Tag Archives: Algis Valiunas

“The American Art of Murder”

 

 

 

A new article of potential interest to Dreiserians is the following:

“The American Art of Murder”

by Algis Valiunas

National Affairs

Summer 2019

 

https://nationalaffairs.com/publications/detail/the-american-art-of-murder

 

 

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F. Scott Fitzgerald’s The Great Gatsby and Dreiser’s An American Tragedy are featured. The commentary on An American Tragedy is brief, and there are no new findings per se, but the author’s analysis of murder in the novel, of Clyde’s motives and psychological makeup, are lucid and clear.
Algis Valiunas comments:

When it comes to murder, Fitzgerald and Dreiser are the most eminent American writers of the old school, in which men kill for familiar, time- honored reasons: the blind rage of vengeance, the seductive gleam of ambition. This conventional sort of murder has an honored tradition in American literature, and its lesser masters include Dashiell Hammett, James Cain, Raymond Chandler, all of whom were considered purveyors of pulp fiction in their day but whose work has now been enshrined in the Library of America. Murder is their special subject, and their principal traffic runs to crimes of limitless avarice and uncontrollable sexual passion.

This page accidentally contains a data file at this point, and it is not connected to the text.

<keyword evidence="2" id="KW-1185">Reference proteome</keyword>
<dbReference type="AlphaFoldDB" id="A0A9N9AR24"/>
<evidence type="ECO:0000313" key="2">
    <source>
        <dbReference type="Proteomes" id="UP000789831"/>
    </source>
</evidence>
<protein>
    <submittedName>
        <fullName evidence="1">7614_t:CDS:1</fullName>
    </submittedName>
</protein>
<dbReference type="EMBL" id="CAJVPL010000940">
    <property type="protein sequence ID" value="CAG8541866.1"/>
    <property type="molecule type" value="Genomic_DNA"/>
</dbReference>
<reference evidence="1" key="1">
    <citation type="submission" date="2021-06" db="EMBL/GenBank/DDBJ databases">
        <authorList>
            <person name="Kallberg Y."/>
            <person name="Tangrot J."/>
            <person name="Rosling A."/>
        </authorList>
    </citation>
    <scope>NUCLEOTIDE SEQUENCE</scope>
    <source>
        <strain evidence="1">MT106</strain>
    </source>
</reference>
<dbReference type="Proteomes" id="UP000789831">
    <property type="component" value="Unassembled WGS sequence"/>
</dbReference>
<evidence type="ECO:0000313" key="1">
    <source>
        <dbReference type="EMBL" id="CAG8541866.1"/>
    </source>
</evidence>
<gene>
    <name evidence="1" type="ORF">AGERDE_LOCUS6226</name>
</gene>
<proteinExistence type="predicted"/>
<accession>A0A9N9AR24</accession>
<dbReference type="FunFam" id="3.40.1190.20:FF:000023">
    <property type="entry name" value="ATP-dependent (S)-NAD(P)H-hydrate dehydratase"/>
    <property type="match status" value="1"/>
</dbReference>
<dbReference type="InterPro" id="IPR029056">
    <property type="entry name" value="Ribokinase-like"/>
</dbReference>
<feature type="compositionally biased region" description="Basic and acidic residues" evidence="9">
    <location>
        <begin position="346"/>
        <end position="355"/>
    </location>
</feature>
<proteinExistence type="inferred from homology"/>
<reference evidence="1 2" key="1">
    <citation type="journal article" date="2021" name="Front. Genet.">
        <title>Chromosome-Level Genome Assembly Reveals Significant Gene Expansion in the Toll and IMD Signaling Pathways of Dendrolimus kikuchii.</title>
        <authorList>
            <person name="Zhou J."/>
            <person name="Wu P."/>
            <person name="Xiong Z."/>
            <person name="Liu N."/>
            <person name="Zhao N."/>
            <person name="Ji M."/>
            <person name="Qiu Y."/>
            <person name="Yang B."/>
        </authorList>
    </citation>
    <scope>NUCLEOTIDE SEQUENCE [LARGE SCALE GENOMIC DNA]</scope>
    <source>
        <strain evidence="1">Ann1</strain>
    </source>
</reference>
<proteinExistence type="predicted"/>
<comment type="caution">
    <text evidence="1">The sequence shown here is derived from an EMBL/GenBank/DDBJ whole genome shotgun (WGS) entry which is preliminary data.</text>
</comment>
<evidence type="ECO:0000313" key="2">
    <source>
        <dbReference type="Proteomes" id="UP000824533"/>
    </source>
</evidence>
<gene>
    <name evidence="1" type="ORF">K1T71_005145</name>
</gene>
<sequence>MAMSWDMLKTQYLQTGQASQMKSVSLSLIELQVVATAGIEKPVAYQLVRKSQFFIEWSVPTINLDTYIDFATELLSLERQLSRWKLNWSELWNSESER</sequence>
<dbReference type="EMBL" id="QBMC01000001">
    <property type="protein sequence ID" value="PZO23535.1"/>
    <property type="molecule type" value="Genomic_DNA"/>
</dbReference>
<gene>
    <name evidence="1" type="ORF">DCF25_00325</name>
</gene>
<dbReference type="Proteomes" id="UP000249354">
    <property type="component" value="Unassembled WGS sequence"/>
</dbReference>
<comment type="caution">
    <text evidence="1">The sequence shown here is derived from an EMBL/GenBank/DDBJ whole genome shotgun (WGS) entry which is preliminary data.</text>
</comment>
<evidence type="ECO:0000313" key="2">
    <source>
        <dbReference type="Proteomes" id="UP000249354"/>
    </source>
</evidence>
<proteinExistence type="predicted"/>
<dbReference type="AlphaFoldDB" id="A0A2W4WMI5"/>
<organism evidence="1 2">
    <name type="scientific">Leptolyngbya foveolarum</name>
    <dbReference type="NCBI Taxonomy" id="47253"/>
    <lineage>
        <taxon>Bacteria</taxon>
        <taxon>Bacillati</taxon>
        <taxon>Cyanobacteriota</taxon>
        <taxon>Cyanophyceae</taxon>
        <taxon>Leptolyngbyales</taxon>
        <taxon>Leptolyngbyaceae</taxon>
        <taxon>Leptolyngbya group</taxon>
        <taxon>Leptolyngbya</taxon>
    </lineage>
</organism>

He then goes on to analyze Hammett’s The Maltese Falcon, Cain’s The Postman Always Rings Twice, Patricia Highsmith’s Strangers on a Train, Meyer Levin’s Compulsion (based on the actual murder of Robert Franks by Nathan Leopold and Richard Loeb), Truman Capote’s In Cold Blood: A True Account of a Multiple Murder and its Consequences, and Bret Easton Ellis’s American Psycho.

“The American art of murder,” Valiunas concludes, “has traveled a long way from the days of Fitzgerald and Dreiser. Where murderers once killed for some plausible purpose, they now do so for the elemental joy of killing.”

 

 

— Roger W. Smith

   February 2020